Older sis­ter be­comes cold and dis­tant to re­peated calls

Lodi News-Sentinel - - LOCAL/NATION - AN­NIE LANE “Ask Me Any­thing: A Year of Ad­vice From Dear An­nie” is out now! An­nie Lane’s de­but book — fea­tur­ing fa­vorite col­umns on love, friend­ship, fam­ily and eti­quette — is avail­able as a paper­back and e-book. Visit http://www.cre­ator­spub­lish­ing.com for

Dear An­nie: I am writ­ing to ask your opin­ion about the change in my sis­ter’s be­hav­ior to­ward me. I have two sis­ters, and the one

I am speak­ing of is my elder sis­ter, “Ruth.”

Ruth has al­ways been en­vi­ous of my younger sis­ter and me and re­sented the close relationship I had with our father.

Un­til re­cently, Ruth would call me about once a week to say hello and check on me. I would call and say hello to her. She lives about 21⁄2 hours away from me. Her hus­band passed away sud­denly, and it was some time after that when I no­ticed a dif­fer­ence in the way she re­lates to me. Her calls have been less fre­quent. When I call her, she has very lit­tle to say and then says she has to go. I don’t be­lieve she has a health prob­lem. She is still work­ing. Her chil­dren live nearby.

On her birth­day, I sent a card and called her. She was po­lite but guarded in her con­ver­sa­tion.

She has never been a par­tic­u­larly happy per­son, but her be­hav­ior has changed dras­ti­cally.

When I called her be­fore Thanks­giv­ing, I com­mented that I had not heard from her since June, and she said she was stay­ing busy. I have thought and thought, but I can­not think of any­thing I could have done to of­fend her. Fam­ily has al­ways meant a great deal to me. What are your thoughts? — Puz­zled Sis­ter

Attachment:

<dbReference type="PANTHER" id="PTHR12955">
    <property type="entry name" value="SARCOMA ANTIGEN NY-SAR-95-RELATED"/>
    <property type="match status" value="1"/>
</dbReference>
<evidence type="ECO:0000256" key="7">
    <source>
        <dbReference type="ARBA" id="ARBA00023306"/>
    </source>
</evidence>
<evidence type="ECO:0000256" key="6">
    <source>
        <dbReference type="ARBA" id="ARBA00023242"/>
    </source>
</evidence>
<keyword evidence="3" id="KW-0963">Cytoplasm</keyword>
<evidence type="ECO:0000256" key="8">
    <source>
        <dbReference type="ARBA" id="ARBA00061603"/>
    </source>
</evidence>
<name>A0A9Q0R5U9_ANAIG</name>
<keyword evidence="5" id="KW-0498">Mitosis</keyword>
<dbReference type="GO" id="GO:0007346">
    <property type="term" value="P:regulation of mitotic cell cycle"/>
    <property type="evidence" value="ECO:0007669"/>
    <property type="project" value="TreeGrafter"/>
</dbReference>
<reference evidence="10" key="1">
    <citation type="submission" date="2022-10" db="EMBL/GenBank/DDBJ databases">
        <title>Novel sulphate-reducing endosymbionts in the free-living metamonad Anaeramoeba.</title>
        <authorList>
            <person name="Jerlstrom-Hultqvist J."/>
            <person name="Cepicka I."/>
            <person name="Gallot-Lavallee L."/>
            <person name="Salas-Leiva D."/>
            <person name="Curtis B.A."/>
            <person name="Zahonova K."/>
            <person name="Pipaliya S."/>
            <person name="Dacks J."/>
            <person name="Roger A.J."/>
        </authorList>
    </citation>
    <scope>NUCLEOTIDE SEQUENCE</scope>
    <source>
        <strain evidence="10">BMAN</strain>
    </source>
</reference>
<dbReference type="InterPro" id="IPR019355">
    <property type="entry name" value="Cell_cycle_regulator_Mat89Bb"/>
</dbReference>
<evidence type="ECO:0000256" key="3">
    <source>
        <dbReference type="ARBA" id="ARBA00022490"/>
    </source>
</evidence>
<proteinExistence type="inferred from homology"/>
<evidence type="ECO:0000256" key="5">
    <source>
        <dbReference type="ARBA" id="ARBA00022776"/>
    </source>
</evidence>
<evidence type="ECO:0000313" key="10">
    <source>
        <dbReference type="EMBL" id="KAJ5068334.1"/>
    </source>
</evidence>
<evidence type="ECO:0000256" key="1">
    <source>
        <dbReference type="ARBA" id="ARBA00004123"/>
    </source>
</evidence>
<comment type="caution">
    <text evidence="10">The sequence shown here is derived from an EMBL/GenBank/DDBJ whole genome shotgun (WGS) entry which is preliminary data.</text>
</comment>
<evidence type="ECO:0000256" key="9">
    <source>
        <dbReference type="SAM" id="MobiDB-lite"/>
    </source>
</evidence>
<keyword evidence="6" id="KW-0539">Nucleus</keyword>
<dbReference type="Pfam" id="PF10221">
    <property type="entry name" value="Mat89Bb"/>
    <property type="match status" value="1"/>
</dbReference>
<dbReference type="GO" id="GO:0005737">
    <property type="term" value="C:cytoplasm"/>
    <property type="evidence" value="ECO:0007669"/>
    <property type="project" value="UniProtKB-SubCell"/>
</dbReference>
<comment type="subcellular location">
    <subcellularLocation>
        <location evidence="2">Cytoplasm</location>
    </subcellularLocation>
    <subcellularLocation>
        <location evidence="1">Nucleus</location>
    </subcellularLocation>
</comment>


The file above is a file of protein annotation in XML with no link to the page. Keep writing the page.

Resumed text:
Dear Puz­zled Sis­ter: Con­sider the pos­si­bil­ity that she’s act­ing dis­tant not just to­ward you but to­ward ev­ery­one. She may be suf­fer­ing from de­pres­sion trig­gered by her hus­band’s pass­ing — or at the very least be griev­ing deeply. Peo­ple can seem to be in per­fectly good health on the out­side but be hurt­ing badly on the in­side. You might try reaching out to her chil­dren — not speak­ing ill of their mother or caus­ing un­due con­cern but sim­ply ask­ing whether all is well with them and with her. Maybe your nieces and neph­ews have no­ticed the change in her be­hav­ior, too, and will be glad you asked.

Lastly, let go of the idea that Ruth has al­ways been en­vi­ous of you and your sis­ter. That kind of bag­gage is what piles up be­tween fam­ily mem­bers, prevent­ing real com­mu­ni­ca­tion.

Dear An­nie: In this coun­try, how many young peo­ple ever ask for ad­vice from older gen­er­a­tions on any­thing? Al­most none. We’ve been raised to as­sume that those born in the com­puter age know ev­ery­thing there is to know about ev­ery­thing. Not true.

The re­sult is that mil­lions of older folks feel in­vis­i­ble, iso­lated and de­pressed and that younger folks make some big mis­takes.

Turn to an older per­son in your fam­ily today — par­ent, grand­par­ent, aunt, un­cle — and sim­ply ask for the per­son’s in­put on some plan you are con­sid­er­ing. You don’t have to take the ad­vice; just ask.

The re­sult will be an elder who still feels re­spected and valu­able for hav­ing wis­dom. And this per­son may re­veal a story from his or her own past that (sur­prise, sur­prise) just might give you some fab­u­lously use­ful bits of guid­ance, some pearls of wis­dom. At the very least, fam­ily bonds will be strength­ened. — Sally

Dear Sally: I couldn’t agree more with ev­ery­thing you said. Ma­ture folks are an in­fin­itely greater source of wis­dom than any search en­gine.

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